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Building safety minister tells cladding firm executives to “step up to the plate”
11 January 2021
BUILDING SAFETY minister Stephen Greenhalgh has told three current and former executives at the French division of the US company Arconic to stop hiding behind an arcane French law.
The Government has demanded that the executives who supplied combustible cladding to Grenfell Tower “step up to the plate” after their refusal to give evidence to the Public Inquiry into the disaster provoked a great deal of anger among the bereaved and the survivors of the June 2017 tragedy.
According to the Fire Industry Association, it’s only right that Greenhalgh is using his voice and platform to put pressure on these employees of Arconic who are resisting calls by the Inquiry to “do the right thing” and ignored warnings that non-attendance runs the risk of “adverse inference and criticism”.
The Public Inquiry team has been communicating directly with the French Government via the Foreign, Commonwealth and Development Office to try to ensure that the executives appear.
Arconic manufactured the polyethylene-filled aluminium composite panels that were found to be the main cause of the spread of the fire which killed 72 people. The witnesses, who are based in France and Germany, are being asked by the Public Inquiry team to account for their role in manufacturing, testing and marketing the cladding, which is now banned on high-rise homes in the UK.
French blocking statute
The company’s former executives Claude Wehrle and Peter Froehlich alongside Gwenaëlle Derrendinger (a current employee) are citing the rarely used 53-year-old French blocking statute and are refusing to attend six days of cross-examination due to take place this month. Two UK-based witnesses from Arconic are due to give evidence.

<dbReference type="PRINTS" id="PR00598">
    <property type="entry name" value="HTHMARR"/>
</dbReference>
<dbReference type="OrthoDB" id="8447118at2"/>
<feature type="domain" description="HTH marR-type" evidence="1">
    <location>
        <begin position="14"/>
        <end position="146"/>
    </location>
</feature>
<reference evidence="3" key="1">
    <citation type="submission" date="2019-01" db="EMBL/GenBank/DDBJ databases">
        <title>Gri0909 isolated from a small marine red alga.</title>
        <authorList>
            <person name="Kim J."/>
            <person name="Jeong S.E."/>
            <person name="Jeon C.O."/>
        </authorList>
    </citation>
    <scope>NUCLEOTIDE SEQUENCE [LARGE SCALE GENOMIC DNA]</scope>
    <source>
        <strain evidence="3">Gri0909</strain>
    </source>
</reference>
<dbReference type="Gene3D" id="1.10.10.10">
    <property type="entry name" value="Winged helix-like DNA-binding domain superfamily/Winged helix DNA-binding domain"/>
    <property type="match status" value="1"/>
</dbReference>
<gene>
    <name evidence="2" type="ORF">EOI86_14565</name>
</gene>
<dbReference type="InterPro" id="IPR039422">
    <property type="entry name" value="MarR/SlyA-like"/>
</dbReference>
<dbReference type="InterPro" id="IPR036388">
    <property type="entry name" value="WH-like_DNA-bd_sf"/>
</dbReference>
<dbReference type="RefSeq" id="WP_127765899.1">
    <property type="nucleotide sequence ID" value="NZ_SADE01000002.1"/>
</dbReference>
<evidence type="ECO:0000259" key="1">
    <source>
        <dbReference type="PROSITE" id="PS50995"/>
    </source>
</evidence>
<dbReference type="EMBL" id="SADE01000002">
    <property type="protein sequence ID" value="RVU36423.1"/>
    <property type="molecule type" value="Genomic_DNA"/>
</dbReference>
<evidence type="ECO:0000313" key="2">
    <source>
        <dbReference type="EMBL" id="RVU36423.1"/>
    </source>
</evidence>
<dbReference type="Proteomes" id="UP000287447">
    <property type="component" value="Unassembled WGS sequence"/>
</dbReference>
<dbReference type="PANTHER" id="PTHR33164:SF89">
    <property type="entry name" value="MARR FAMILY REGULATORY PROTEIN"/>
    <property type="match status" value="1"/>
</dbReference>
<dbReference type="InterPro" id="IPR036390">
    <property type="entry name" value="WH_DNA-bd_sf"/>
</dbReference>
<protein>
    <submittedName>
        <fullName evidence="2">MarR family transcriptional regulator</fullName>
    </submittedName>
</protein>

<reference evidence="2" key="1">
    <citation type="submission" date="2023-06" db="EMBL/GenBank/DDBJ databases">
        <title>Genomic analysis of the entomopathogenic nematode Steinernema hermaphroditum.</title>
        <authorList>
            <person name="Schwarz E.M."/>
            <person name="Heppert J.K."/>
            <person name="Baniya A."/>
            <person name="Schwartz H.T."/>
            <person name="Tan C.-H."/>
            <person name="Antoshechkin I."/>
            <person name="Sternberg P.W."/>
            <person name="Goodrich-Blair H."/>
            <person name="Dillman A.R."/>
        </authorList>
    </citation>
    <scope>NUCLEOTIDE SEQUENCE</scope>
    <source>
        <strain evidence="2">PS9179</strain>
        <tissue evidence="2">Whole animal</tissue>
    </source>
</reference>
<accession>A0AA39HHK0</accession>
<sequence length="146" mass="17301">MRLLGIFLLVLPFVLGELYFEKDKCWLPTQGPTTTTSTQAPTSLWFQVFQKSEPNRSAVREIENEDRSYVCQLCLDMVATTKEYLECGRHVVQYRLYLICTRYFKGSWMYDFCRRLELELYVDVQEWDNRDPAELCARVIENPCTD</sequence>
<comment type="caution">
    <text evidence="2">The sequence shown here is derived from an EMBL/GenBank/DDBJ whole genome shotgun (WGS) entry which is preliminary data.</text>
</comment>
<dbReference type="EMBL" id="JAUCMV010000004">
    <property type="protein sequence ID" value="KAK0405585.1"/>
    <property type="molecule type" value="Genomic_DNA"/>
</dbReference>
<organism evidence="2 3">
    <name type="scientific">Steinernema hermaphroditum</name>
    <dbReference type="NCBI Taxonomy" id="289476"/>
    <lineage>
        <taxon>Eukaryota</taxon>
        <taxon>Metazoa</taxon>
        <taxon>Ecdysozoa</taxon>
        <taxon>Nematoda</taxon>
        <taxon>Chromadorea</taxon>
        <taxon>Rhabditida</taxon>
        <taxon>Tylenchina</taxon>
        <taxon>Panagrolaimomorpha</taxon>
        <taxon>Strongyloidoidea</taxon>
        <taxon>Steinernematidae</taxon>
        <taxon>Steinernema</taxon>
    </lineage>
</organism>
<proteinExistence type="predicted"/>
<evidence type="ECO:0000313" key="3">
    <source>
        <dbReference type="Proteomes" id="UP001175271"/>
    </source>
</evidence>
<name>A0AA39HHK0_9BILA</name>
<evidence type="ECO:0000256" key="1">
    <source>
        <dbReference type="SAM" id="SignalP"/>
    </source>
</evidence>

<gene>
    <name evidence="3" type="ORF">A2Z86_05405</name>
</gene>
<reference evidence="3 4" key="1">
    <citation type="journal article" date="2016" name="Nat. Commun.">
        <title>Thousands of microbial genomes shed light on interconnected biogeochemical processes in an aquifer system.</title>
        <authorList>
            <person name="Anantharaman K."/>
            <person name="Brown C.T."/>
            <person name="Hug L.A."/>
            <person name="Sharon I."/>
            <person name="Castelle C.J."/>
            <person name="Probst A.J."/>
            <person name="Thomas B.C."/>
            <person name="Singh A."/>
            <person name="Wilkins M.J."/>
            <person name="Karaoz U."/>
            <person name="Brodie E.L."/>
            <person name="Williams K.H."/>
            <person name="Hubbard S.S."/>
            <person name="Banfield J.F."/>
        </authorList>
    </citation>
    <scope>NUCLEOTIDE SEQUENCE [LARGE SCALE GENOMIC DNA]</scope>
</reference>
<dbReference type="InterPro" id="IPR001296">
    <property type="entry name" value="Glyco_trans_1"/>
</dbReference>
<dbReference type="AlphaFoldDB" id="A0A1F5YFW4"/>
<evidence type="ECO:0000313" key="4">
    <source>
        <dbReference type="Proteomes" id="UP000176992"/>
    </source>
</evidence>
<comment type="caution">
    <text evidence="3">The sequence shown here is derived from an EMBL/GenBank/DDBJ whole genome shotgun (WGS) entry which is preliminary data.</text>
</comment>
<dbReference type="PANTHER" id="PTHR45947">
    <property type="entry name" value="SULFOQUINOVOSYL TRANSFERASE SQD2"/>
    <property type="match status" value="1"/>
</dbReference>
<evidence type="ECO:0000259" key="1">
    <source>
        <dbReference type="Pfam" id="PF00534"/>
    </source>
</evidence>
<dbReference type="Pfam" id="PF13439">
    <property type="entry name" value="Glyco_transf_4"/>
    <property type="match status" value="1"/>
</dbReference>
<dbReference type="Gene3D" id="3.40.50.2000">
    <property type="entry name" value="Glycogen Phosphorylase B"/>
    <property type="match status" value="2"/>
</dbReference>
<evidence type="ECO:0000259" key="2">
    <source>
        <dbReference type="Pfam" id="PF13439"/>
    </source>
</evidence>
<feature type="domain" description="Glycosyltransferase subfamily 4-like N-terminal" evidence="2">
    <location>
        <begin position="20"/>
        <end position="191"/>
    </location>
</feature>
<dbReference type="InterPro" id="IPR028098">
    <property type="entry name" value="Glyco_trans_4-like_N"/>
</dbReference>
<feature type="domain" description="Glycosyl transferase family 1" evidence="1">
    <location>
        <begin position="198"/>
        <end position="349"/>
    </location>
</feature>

Back in November, the Public Inquiry said that it would “empty-chair” the trio if they did not attend. The team has also determined to set out e-mail evidence relating to their actions and frame the questions they needed to answer.
A fourth Arconic executive, namely Claude Schmidt, has said he will only give evidence if the Public Inquiry accepts “certain conditions” (which have not been made public). The Public Inquiry team said last month the conditions as laid down are “largely unacceptable”. Schmidt still works for Arconic.
Grenfell United, the survivors and families group, has said: “There’s no way Arconic staff should be dictating terms about what they are asked or not asked.”
The Public Inquiry into the Grenfell Tower fire was due to resume on Monday 11 January, but due to the new lockdown restrictions this date has been put back to the earliest possible time next month..